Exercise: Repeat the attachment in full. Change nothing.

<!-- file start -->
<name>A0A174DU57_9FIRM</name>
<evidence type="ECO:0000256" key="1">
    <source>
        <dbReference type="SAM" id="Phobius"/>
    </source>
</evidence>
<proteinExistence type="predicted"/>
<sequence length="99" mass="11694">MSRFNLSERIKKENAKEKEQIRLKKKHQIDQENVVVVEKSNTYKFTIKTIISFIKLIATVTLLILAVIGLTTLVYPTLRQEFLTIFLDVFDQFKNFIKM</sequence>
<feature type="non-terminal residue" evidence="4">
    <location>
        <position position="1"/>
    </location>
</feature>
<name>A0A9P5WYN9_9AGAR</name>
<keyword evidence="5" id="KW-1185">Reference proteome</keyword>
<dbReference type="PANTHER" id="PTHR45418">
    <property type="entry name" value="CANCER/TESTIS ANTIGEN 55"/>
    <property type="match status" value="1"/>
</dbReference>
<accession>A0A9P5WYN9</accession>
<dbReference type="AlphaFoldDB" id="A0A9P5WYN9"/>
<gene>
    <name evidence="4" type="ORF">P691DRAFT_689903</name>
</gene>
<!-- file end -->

<name>A0A174DU57_9FIRM</name>
<evidence type="ECO:0000256" key="1">
    <source>
        <dbReference type="SAM" id="Phobius"/>
    </source>
</evidence>
<proteinExistence type="predicted"/>
<sequence length="99" mass="11694">MSRFNLSERIKKENAKEKEQIRLKKKHQIDQENVVVVEKSNTYKFTIKTIISFIKLIATVTLLILAVIGLTTLVYPTLRQEFLTIFLDVFDQFKNFIKM</sequence>
<feature type="non-terminal residue" evidence="4">
    <location>
        <position position="1"/>
    </location>
</feature>
<name>A0A9P5WYN9_9AGAR</name>
<keyword evidence="5" id="KW-1185">Reference proteome</keyword>
<dbReference type="PANTHER" id="PTHR45418">
    <property type="entry name" value="CANCER/TESTIS ANTIGEN 55"/>
    <property type="match status" value="1"/>
</dbReference>
<accession>A0A9P5WYN9</accession>
<dbReference type="AlphaFoldDB" id="A0A9P5WYN9"/>
<gene>
    <name evidence="4" type="ORF">P691DRAFT_689903</name>
</gene>